GUEST POST: Longtime DtT Pal Rides Along in Bad Animals Mixing Session
Today for your Tiger-Drawing pleasure, I present this guest blog from none other than Phil Wiltse, the fellow who introduced us to Nepal. Phil is one of those people you just don’t meet quite enough of in your lifetime.
Captain Wiltse joined us earlier this week at Bad Animals studios, where Drawing the Tiger’s audio is being mixed. Glad you could join us, Phil!
Dave Howe at the booth in "The Blue Room" at Bad Animals, mixing a scene in Drawing the Tiger
Last week Scott and Amy invited me to watch “Drawing The Tiger” sound editing as work was underway at Seattle’s own Bad Animals studio. Like a lot of people I loved Sound City, a documentary by Dave Grohl, and his HBO series Sonic Highways, the latter highlighting the landscape of music and culture in cities across America. Those pieces featured awesome sound studios and mad genius/artist sound specialists who possess a unique talent and artistry that brings sound to the highest levels.
I witnessed that yesterday as Scott and sound editor Dave worked on Drawing The Tiger. Each scene and sound being painstakingly scrutinized to evaluate congruency with the visual display and checking to see if it helps or detracts from each scene. Every horn, siren, cow, child’s voice, or car sound is literally under the microscope.
Along with the sound editing, of course, the film played on a big screen, flooding the room with incredible images that many people will see in the coming months. Its been a long road for the “Power Couple” making this film. Nearly eight years. And when the curtain closes on premier night in Toronto, well…all I can say is….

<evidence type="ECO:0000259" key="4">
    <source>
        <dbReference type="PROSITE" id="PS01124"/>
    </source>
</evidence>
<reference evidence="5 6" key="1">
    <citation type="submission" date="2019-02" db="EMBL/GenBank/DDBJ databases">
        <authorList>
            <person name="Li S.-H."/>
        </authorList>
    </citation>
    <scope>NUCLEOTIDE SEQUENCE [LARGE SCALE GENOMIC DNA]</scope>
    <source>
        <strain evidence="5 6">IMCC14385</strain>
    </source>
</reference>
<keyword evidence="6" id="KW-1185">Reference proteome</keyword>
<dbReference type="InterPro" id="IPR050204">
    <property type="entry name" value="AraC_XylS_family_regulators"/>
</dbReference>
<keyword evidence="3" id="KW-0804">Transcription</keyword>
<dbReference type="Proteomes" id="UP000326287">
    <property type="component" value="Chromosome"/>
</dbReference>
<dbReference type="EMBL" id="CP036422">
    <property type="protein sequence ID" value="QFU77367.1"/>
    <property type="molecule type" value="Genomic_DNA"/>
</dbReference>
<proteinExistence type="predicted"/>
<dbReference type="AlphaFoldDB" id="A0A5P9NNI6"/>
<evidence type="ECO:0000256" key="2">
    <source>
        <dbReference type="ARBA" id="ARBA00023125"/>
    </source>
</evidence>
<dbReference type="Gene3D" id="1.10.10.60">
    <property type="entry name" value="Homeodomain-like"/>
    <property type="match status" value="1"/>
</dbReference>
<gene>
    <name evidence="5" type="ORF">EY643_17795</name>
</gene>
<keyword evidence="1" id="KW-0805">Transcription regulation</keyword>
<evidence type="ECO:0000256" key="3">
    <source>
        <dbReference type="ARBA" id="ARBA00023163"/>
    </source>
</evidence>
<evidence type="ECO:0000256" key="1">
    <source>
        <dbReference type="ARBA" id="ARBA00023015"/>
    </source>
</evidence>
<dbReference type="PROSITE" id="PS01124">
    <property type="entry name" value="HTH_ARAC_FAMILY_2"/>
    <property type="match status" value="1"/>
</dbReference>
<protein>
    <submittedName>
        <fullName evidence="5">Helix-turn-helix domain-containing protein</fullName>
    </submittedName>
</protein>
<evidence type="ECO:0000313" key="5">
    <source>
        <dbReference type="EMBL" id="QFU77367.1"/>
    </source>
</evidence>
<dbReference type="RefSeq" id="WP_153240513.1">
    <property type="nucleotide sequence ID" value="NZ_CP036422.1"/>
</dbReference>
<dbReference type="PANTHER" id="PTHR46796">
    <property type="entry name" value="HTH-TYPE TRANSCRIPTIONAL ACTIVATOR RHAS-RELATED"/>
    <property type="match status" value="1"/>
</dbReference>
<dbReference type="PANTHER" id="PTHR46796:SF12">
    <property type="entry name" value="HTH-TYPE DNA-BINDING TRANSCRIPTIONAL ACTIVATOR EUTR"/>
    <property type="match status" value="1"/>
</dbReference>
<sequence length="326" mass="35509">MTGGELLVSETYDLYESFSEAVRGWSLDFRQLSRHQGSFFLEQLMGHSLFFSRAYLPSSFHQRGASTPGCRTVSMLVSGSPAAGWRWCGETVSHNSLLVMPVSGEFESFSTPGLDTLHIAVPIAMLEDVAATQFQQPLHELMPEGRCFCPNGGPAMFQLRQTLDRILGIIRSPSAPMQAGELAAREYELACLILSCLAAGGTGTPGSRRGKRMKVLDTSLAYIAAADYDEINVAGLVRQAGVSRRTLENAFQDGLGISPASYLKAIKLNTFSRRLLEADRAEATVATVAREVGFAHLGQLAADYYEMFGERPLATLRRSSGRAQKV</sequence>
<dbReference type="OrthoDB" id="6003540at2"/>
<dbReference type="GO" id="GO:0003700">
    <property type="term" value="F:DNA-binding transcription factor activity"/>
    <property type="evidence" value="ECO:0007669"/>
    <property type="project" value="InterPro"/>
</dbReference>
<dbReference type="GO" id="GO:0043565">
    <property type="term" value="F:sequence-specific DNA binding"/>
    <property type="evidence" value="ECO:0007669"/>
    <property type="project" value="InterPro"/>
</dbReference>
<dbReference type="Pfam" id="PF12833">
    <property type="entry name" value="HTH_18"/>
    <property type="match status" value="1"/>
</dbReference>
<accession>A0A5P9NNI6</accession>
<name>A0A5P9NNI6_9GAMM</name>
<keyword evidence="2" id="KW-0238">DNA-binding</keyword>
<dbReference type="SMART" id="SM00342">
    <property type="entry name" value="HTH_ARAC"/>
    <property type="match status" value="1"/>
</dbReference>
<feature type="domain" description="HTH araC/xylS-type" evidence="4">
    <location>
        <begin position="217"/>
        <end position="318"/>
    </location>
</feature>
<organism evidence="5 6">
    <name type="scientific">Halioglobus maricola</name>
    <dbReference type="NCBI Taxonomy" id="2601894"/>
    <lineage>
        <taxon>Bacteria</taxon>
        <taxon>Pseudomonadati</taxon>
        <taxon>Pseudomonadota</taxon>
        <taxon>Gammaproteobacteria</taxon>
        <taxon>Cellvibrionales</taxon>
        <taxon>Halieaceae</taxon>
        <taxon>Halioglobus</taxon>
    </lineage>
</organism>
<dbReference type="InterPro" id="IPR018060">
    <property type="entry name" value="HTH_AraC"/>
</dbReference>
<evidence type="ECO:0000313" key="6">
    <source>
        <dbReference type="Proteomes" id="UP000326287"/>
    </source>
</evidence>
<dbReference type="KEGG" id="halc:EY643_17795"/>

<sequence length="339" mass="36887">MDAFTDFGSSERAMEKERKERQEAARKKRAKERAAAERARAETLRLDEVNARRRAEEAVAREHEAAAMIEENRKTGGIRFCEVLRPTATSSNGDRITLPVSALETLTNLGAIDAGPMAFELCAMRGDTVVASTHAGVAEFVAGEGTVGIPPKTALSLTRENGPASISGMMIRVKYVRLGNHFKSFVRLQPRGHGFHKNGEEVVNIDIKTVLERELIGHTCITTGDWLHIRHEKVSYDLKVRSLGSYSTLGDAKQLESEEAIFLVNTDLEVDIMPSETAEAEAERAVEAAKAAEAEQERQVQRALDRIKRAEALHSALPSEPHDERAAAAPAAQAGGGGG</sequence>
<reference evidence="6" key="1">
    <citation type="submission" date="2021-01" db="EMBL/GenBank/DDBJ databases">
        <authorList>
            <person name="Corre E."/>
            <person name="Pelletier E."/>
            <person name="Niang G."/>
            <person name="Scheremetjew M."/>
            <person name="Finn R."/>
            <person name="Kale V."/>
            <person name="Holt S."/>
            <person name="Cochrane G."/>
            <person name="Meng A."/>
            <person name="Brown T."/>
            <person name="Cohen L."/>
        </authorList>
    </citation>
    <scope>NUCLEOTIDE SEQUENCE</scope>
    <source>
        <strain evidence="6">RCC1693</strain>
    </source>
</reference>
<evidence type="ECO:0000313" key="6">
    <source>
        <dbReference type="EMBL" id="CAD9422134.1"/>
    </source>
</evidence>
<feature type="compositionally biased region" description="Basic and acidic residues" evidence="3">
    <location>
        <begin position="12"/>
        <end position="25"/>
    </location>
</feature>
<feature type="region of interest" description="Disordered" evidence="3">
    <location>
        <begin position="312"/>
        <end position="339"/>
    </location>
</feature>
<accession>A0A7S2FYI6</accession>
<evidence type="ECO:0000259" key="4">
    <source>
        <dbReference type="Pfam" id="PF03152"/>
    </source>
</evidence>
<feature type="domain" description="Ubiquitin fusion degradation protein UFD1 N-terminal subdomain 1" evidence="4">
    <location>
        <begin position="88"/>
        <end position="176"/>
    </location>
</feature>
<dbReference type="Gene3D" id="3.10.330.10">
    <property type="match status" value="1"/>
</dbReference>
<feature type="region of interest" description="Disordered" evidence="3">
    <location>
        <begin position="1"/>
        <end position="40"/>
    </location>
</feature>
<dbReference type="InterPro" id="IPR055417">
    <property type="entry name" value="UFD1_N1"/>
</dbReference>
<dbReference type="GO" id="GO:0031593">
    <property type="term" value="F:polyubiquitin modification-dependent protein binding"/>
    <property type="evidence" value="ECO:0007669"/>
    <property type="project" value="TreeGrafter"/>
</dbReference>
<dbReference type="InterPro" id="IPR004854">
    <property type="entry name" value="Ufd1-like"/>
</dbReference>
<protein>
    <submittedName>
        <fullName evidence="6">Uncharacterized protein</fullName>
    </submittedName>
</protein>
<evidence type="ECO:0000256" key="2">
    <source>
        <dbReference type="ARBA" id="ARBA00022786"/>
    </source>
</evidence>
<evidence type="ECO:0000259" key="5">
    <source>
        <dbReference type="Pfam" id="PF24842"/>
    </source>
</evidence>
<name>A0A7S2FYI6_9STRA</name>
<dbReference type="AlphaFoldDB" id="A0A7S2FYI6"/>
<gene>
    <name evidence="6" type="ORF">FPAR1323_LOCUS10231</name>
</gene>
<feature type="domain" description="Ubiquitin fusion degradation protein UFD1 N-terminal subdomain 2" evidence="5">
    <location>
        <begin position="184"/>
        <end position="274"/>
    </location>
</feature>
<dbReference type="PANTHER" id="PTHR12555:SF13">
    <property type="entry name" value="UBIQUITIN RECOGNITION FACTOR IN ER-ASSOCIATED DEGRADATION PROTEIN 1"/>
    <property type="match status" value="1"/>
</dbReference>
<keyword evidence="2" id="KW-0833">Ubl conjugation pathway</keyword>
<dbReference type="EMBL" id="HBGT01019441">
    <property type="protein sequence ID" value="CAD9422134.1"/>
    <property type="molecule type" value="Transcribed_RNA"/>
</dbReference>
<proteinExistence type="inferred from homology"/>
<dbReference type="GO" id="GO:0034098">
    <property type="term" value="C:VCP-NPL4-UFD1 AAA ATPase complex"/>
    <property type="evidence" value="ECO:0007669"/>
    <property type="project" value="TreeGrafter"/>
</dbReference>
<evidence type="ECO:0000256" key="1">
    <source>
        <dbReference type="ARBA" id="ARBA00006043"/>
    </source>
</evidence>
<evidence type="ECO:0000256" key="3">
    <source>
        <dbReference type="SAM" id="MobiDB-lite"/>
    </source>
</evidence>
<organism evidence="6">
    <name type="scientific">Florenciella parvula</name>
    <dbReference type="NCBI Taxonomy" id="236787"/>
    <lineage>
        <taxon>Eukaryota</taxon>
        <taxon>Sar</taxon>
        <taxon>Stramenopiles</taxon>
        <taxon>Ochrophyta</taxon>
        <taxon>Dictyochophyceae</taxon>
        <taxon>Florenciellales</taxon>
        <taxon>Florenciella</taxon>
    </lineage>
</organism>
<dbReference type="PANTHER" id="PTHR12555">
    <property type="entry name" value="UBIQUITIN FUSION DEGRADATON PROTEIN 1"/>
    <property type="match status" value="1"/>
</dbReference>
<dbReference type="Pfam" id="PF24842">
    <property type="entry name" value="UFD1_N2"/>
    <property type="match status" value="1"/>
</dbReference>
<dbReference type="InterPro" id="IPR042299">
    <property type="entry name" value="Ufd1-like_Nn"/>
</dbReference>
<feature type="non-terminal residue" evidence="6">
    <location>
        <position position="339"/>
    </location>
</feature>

Ah yes the beginning. I’ve known Scott and Amy since 2007. Our paths probably should never have crossed.
I know very little about art, photography, storytelling and sound, after all I’m an Airline Pilot. We rarely know about these things. Back then I worked with a NGO based in Nepal that provided educational scholarships to underprivileged girls. It was a relatively small Non-Profit at the time but it was growing and its “media” needed a professional touch.
Hiring a quality film person was became a priority. The job would require an extended trip to Kathmandu.The first month would be spent dragging film equipment around the South Everest region on a high altitude trek.
The remaining time would be mainly in the Kathmandu region highlighting the Non-Profit’s mission. The usual things happened, names of various companies and people that specialize in film/video were put forth, body’s of work were reviewed, and I (being the expert that I was) thought most of it sucked! Then I saw Scott and Amy’s portfolio. It wasn’t like other the other stuff. Not even close. Intrigued, I arranged a meeting.
Within two minutes after I met them I knew they were going to Nepal. I just needed to convince the Non-Profit’s leadership. That wasn’t hard to do. And so the journey began….
Not long after that they found what they were looking for or it found them. I believe what they found and what they’ve worked on in this film to be deeply profound and excruciatingly human. I absolutely couldn’t be more proud of Scott and Amy and what they’ve done here. So, when the curtain closes on premier night in Toronto, well… all I can say is… it’s amazing!!
March 26, 2015